Obama pushes small-dollar donors
"If we don’t step it up, we’re in trouble," the Obama campaign pleaded in a fundraising email Monday that emphasized the threat of "billionaires and super PACs" that are seeking to defeat the president.
The email message also included the graphic above that name-checked casino magnate Sheldon Adelson, who, along with his family, has donated more than $30 million to Republican super PACs so far this election cycle.
GOP-aligned super PACs and nonprofits and Republican party committees have buoyed Mitt Romney’s own presidential bid. Party committees have higher contribution limits than candidates’ campaigns and super PACs and nonprofits have no contribution limits at all.
Thanks to these higher contribution limits, Romney and his Romney Victory Fund — which benefits his campaign and several Republican party groups — has now outraised the president and his joint fundraising operation for three months in a row.
In contrast, President Barack Obama has long sought to mobilize grassroots donors.
According to campaign finance filings with the Federal Election Commission, about 60% of the money that Obama has raised has come in chucks of $200 or less. And about three-fourths of the money Obama has raised has come from people giving less than $1,000.
Romney’s campaign has only relied on donations of $200 or less for about 20 percent of its funding. And more than half of the money Romney has raised has come from people giving at least $2,000, FEC records show.
Federal law prohibits individuals from donating more than $5,000 to either Romney or Obama — that’s $2,500 a piece for their primary and general election funds.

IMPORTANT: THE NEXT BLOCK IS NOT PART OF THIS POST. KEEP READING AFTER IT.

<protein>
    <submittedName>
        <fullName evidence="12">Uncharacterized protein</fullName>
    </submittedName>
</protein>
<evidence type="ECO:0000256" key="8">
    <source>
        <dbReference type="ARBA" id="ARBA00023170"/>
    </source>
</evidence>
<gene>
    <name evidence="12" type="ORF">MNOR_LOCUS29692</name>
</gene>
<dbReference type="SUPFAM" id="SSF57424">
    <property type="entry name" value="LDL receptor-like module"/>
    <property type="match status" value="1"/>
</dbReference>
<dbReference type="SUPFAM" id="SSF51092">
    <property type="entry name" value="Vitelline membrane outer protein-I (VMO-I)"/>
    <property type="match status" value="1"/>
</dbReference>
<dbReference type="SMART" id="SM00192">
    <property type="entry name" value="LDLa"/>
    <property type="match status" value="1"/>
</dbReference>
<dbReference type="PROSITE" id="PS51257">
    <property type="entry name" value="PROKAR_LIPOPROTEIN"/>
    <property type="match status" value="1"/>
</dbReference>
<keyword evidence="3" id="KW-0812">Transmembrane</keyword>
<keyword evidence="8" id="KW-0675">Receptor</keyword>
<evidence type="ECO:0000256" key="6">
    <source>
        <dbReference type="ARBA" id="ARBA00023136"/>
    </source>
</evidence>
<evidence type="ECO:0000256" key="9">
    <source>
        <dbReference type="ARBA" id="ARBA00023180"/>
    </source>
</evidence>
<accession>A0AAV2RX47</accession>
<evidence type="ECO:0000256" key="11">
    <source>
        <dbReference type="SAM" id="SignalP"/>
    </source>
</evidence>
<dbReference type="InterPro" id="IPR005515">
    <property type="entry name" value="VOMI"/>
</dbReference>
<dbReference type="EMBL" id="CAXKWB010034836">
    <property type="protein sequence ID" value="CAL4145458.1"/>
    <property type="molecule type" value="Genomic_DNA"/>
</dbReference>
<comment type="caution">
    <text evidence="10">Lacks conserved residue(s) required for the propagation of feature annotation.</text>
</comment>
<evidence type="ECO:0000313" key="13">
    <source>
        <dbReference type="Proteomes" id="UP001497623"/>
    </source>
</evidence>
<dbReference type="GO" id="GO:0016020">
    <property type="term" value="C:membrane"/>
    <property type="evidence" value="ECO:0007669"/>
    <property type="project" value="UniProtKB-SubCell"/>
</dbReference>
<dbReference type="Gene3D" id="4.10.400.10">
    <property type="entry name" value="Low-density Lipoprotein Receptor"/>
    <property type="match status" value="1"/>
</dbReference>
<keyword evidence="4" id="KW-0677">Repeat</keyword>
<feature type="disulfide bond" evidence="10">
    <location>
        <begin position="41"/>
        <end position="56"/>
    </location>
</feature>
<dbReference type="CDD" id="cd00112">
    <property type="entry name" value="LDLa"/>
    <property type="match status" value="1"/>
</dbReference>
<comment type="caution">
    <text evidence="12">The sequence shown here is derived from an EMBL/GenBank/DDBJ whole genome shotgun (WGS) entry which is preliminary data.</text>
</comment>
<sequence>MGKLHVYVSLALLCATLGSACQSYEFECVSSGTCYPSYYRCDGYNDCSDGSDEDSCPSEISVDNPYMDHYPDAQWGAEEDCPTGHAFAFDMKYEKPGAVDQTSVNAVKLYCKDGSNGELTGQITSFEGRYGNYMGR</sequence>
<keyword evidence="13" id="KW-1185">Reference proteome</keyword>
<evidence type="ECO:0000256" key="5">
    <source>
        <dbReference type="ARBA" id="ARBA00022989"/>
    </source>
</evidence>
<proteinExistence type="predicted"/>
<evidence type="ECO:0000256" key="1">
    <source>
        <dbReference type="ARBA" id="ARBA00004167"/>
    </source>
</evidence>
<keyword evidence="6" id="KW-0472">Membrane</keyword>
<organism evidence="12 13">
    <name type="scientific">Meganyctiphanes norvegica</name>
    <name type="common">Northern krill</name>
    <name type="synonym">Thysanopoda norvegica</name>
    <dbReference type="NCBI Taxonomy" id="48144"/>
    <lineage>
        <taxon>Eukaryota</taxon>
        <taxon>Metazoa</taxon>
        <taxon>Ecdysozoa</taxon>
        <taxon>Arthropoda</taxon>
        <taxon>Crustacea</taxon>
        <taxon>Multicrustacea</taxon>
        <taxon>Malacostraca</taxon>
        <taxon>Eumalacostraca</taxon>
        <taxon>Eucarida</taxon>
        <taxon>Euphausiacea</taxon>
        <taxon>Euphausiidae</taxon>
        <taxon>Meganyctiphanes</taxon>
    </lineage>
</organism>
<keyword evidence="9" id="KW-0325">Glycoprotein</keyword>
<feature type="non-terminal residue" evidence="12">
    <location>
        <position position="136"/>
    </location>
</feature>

Obama pushes small-dollar donors

"If we don’t step it up, we’re in trouble," the Obama campaign pleaded in a fundraising email Monday that emphasized the threat of "billionaires and super PACs" that are seeking to defeat the president.

The email message also included the graphic above that name-checked casino magnate Sheldon Adelson, who, along with his family, has donated more than $30 million to Republican super PACs so far this election cycle.

GOP-aligned super PACs and nonprofits and Republican party committees have buoyed Mitt Romney’s own presidential bid. Party committees have higher contribution limits than candidates’ campaigns and super PACs and nonprofits have no contribution limits at all.

Thanks to these higher contribution limits, Romney and his Romney Victory Fund — which benefits his campaign and several Republican party groups — has now outraised the president and his joint fundraising operation for three months in a row.

In contrast, President Barack Obama has long sought to mobilize grassroots donors.

According to campaign finance filings with the Federal Election Commission, about 60% of the money that Obama has raised has come in chucks of $200 or less. And about three-fourths of the money Obama has raised has come from people giving less than $1,000.

Romney’s campaign has only relied on donations of $200 or less for about 20 percent of its funding. And more than half of the money Romney has raised has come from people giving at least $2,000, FEC records show.

Federal law prohibits individuals from donating more than $5,000 to either Romney or Obama — that’s $2,500 a piece for their primary and general election funds.